Published on:

Does Filing For Bankruptcy Stop A Wage Garnishment

Yes, it does. And depending on how quickly you get your Missouri or Illinois bankruptcy filed, you can actually prevent the creditor from taking any action at all (so as to avoid any money being garnished from your pay checks).

The filing of a bankruptcy is accompanied by what is called an Automatic Stay. This is a fancy way of saying that everything stops. All creditor activity must immediately cease, including phone calls and letters. This Stay also extends to anything awarded to the creditor by way of a hearing. When a creditor sues you for breach of contract on a debt that you owe, the judgment from the court allows the creditor to do one of three things: 1) garnish your wages; 2) levy your bank account; 3) place a lien against your property. The creditor can execute one of these options, or it can do all three at once. The most likely, of course, is the wage garnishment. The creditor simply sends your employer the necessary documentation, and the payroll department begins to deduct.

But once a bankruptcy is filed (whether it is a St. Louis Chapter 7 bankruptcy, or a St. Louis Chapter 13 bankruptcy), the garnishment must end. Your bankruptcy attorney simply notifies the creditor’s attorney of this fact, and that attorney then sends a Release of Garnishment to your payroll department. In addition, the underlying debt is discharged, along with the rest of your unsecured creditors (whether they be in the form of credit cards, medical bills, payday loans, deficiencies from a repossession or foreclosure, etc.)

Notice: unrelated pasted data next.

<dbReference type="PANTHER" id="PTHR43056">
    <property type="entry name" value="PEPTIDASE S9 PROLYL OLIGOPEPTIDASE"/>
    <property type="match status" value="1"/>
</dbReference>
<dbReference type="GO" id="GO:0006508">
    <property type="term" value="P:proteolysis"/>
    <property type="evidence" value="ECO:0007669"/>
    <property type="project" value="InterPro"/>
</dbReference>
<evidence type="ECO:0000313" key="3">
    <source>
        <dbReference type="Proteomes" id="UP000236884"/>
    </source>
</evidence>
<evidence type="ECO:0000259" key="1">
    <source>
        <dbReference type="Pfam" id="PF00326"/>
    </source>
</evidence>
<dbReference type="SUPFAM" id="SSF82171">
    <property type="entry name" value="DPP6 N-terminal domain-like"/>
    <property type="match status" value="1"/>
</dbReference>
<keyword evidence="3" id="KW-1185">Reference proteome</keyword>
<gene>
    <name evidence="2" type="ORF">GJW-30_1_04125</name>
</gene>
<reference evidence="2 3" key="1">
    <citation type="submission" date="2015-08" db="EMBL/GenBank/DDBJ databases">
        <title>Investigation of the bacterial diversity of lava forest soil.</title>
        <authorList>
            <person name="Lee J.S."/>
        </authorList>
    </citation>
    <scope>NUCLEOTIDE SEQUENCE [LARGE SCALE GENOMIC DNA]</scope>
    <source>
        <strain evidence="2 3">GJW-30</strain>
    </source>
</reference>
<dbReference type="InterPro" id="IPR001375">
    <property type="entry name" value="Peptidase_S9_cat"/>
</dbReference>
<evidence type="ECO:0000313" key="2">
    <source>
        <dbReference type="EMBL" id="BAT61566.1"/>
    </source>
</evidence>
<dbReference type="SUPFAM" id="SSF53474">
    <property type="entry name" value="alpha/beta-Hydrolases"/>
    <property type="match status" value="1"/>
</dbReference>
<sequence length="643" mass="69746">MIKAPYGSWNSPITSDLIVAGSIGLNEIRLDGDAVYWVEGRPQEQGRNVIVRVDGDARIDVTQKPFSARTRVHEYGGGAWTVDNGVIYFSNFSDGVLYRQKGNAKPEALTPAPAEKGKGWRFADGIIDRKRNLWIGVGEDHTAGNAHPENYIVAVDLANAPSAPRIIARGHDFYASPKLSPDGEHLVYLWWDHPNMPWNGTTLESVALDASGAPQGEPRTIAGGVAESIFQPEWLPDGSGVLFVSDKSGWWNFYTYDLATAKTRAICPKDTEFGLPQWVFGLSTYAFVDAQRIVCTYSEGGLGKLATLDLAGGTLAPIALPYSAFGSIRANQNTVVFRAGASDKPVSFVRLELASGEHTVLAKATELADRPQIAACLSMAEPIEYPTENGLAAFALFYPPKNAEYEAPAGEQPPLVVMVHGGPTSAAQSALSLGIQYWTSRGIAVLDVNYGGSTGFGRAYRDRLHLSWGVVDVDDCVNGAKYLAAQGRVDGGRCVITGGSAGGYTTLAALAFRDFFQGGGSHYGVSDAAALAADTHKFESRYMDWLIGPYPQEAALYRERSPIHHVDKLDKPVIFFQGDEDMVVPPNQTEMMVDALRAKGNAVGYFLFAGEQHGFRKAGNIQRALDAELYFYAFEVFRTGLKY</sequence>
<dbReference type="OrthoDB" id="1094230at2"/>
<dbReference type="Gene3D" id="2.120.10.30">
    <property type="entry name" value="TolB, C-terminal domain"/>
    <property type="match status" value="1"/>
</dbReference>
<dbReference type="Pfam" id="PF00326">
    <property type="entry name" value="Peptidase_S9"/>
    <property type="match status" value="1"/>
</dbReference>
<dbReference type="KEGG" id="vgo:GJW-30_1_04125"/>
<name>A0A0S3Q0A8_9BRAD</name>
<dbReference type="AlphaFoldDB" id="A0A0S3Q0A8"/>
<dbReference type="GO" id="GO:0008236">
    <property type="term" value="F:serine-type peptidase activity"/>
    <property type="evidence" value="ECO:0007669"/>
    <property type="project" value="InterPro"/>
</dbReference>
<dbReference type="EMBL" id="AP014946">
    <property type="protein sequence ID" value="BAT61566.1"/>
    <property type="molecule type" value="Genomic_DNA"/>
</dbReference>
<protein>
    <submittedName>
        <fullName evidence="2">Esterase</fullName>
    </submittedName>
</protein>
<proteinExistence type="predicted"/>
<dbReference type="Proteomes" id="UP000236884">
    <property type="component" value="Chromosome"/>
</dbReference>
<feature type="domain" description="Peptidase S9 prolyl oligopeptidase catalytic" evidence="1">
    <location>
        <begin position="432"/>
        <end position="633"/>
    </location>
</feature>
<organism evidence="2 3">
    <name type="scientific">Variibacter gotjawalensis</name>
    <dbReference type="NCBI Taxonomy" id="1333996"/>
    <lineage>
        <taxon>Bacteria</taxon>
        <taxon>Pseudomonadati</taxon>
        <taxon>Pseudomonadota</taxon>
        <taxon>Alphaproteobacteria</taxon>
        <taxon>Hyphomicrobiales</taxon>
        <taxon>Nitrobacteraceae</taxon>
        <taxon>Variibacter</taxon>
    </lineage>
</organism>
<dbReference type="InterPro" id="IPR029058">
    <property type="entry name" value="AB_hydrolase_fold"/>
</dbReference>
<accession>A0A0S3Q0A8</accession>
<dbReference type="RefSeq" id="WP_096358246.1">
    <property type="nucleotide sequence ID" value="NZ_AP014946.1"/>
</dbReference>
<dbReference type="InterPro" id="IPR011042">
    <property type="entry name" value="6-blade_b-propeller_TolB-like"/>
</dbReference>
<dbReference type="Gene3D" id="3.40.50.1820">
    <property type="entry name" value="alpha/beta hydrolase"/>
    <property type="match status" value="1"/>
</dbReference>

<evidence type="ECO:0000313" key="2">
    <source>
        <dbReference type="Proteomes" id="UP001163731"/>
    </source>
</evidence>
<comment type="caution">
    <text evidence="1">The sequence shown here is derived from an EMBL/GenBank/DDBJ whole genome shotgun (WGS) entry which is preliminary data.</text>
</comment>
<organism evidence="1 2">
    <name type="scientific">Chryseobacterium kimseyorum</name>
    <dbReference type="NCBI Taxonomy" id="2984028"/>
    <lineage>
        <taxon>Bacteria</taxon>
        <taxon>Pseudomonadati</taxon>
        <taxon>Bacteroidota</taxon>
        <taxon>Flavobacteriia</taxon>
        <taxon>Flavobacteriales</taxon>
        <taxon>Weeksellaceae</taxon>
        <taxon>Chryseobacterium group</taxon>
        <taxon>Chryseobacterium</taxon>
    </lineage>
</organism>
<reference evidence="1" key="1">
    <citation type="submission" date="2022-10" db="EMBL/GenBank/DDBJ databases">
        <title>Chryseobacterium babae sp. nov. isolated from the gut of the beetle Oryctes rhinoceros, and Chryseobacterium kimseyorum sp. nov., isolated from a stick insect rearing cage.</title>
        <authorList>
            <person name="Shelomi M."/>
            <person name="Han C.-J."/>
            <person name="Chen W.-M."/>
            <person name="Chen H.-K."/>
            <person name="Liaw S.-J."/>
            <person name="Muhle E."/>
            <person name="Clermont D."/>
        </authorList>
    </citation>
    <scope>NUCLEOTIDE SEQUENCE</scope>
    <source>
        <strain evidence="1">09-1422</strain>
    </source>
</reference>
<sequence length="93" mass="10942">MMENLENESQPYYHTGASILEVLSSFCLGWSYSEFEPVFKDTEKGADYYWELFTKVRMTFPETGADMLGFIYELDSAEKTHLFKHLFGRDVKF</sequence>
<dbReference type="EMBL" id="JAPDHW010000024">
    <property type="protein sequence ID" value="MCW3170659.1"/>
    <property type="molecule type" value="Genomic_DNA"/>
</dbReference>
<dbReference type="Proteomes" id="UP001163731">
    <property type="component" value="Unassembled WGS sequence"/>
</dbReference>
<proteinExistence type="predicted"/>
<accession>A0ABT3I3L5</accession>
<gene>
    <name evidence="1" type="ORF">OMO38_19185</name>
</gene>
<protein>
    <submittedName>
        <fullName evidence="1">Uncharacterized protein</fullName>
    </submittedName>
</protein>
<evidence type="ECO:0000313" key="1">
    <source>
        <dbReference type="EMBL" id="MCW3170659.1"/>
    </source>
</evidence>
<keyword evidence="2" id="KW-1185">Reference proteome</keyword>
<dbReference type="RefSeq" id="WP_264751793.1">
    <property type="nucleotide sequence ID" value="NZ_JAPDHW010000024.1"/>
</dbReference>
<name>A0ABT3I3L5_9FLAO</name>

Many people wait until the garnishment (or bank levy) hits before they take any action. But of course, you may file bankruptcy at any point (in other words, you need not wait until the garnishment has taken effect). For instance, if a bankruptcy petition is filed prior to the creditor receiving a judgment in court, the breach of contract action the creditor filed against you must be withdrawn. In this scenario, there would never even be a court hearing in the first place. Or if you know that you are going to be filing for bankruptcy, but have not yet been able to file it (because you are still coming up with the fees to pay for it), you can always make an appearance and ask the judge for a continuance. This pushes the hearing to date sometime in the future, which gives you more time to get your bankruptcy filed.

The affordable St. Louis bankruptcy lawyers at Brinkman & Alter, LLC have been getting rid of wage garnishments for quite some time. Our main goal is to stop the creditor from taking any more money from you, get the underlying debt resolved, and put you on the road towards financial freedom. This is primarily accomplished by the fresh start / clean slate that the court gives you once you file your Petition for Relief. Initial consultations are free of charge, so call today!!

Contact Information